The warden of New York City’s Metropolitan Correctional Center (MCC) faces a proposed class action petition wherein five individuals seeking a writ of habeas corpus allege the jail has rolled out a “delayed and patently inadequate response” to the COVID-19 pandemic.
According to the 29-page lawsuit, 33 MCC staff members have tested positive for coronavirus, and the pandemic has spread through the inmate population. The plaintiffs allege the defendant and MCC’s response to the outbreak as it ripples through the facility has been “a mixture of ineptitude and indifference” that threatens the health of inmates and staff.
The case says that MCC has conducted only seven coronavirus tests, representing one percent of the inmate population. Five of those seven tests came back positive, the lawsuit states, indicating strongly that the virus is spreading “unmonitored and undetected” throughout the jail. For its part, MCC has failed to trace and quarantine those who have been in contact with affected inmates and staff in opposition to written guidance from the federal Bureau of Prisons and the Centers for Disease Control and Prevention (CDC), the suit says.
Of the MCC’s alleged treatment of those who’ve tested positive for coronavirus, the plaintiffs claim the facility has wholly failed to observe effective social distancing and quarantining measures. As the complaint tells it, the facility’s handling of coronavirus-positive inmates can be considered lackluster at best and actively dangerous at worst. From the suit:
“The MCC’s treatment of those suspected of having COVID-19 is as ill-conceived as it is inhumane. In multiple instances, the MCC has simply left symptomatic inmates in open dormitories in which more than two dozen men bunk closely together, sharing a single toilet and one or two sinks. Unsurprisingly, the virus has spread rapidly through at least one of the units that contain these open dormitories. Other inmates with COVID-19 symptoms have been confined to cells with concrete ‘beds’ that were used to hold 9/11 terrorist defendants. Inmates suspected of infection have received, at best, only cursory medical attention."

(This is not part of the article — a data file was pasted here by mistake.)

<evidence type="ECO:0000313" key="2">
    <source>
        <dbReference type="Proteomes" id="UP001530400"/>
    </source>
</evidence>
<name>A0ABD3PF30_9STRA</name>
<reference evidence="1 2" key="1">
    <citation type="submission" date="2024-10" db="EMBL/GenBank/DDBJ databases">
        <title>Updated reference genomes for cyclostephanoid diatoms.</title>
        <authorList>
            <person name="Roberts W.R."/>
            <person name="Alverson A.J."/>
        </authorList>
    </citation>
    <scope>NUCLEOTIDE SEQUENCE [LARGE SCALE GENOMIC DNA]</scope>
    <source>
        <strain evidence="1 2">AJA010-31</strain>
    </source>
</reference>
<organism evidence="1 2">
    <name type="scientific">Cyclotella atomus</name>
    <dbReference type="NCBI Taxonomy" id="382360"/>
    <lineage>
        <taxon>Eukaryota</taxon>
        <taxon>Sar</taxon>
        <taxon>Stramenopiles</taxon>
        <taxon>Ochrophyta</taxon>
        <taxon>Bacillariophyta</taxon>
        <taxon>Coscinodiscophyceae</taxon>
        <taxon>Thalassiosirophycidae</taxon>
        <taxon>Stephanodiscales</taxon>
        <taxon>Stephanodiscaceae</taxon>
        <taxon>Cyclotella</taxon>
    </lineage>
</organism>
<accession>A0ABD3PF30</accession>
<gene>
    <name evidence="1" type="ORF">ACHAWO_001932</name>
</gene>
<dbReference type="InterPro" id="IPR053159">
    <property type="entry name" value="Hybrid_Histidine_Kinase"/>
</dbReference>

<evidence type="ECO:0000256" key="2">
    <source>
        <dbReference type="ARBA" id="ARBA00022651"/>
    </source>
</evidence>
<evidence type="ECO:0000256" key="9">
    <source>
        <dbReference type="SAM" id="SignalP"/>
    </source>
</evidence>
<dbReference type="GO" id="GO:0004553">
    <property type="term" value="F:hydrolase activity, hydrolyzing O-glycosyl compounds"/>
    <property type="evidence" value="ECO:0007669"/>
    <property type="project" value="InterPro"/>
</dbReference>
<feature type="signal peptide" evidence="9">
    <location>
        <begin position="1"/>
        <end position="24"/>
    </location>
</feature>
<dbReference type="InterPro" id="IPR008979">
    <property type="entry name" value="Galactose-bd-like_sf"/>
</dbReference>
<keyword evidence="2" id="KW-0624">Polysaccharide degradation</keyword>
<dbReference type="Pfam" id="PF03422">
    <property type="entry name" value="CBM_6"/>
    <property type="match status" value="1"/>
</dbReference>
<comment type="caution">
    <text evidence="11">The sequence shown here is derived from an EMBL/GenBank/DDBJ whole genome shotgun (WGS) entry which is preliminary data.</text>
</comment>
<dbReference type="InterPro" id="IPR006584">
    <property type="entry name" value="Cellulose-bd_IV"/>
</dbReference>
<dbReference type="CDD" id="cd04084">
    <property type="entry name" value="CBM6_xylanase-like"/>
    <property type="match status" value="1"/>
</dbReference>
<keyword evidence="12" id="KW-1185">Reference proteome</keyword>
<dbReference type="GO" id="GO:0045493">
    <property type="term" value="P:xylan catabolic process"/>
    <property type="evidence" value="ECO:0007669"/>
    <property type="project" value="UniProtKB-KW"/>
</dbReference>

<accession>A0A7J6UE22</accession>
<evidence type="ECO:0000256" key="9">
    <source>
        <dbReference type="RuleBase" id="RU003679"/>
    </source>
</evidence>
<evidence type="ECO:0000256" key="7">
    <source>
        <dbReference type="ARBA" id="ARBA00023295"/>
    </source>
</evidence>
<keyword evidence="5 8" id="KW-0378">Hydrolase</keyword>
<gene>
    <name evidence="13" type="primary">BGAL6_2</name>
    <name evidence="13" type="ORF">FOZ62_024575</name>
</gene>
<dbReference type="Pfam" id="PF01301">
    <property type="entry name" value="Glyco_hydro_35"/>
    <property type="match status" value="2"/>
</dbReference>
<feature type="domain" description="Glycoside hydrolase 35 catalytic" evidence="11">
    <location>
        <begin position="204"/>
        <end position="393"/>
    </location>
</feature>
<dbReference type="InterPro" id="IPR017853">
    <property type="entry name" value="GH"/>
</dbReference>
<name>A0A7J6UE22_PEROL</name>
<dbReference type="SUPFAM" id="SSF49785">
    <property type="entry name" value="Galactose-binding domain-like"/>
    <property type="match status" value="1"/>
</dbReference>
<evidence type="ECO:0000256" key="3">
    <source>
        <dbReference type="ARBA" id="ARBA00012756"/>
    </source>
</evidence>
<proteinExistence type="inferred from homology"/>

Further still, MCC has failed to take “obvious, common-sense” health and hygiene measures considered crucial to slowing the spread of the virus. More from the complaint:
“Toilets, showers, phones, and computer keyboards have not been sanitized between uses. Inmates have received only paper or thin cloth masks, when they receive them at all, and have been told to reuse them for a week or more. Inmates have had no access to hand sanitizer or gloves. MCC staff members have circulated from unit to unit, often without masks or gloves.”
Taken together, MCC’s shortcomings with regard to managing the coronavirus in its facility, from its apparent failure to reduce overcrowding to the absence of proper sanitization, have jeopardized the health and safety of more than 200 inmates, the lawsuit alleges. The plaintiffs argue judicial intervention is necessary in order to compel MCC to take proper steps to combat the outbreak within its facility. Further, inmates “nearing the end of their sentences, and other inmates for whom release is reasonable under the extraordinary circumstances” of the pandemic, should be released into home confinement, while others should be transferred to alternate facilities, the suit maintains.
ClassAction.org’s coverage of COVID-19 litigation can be found here and over on our Newswire.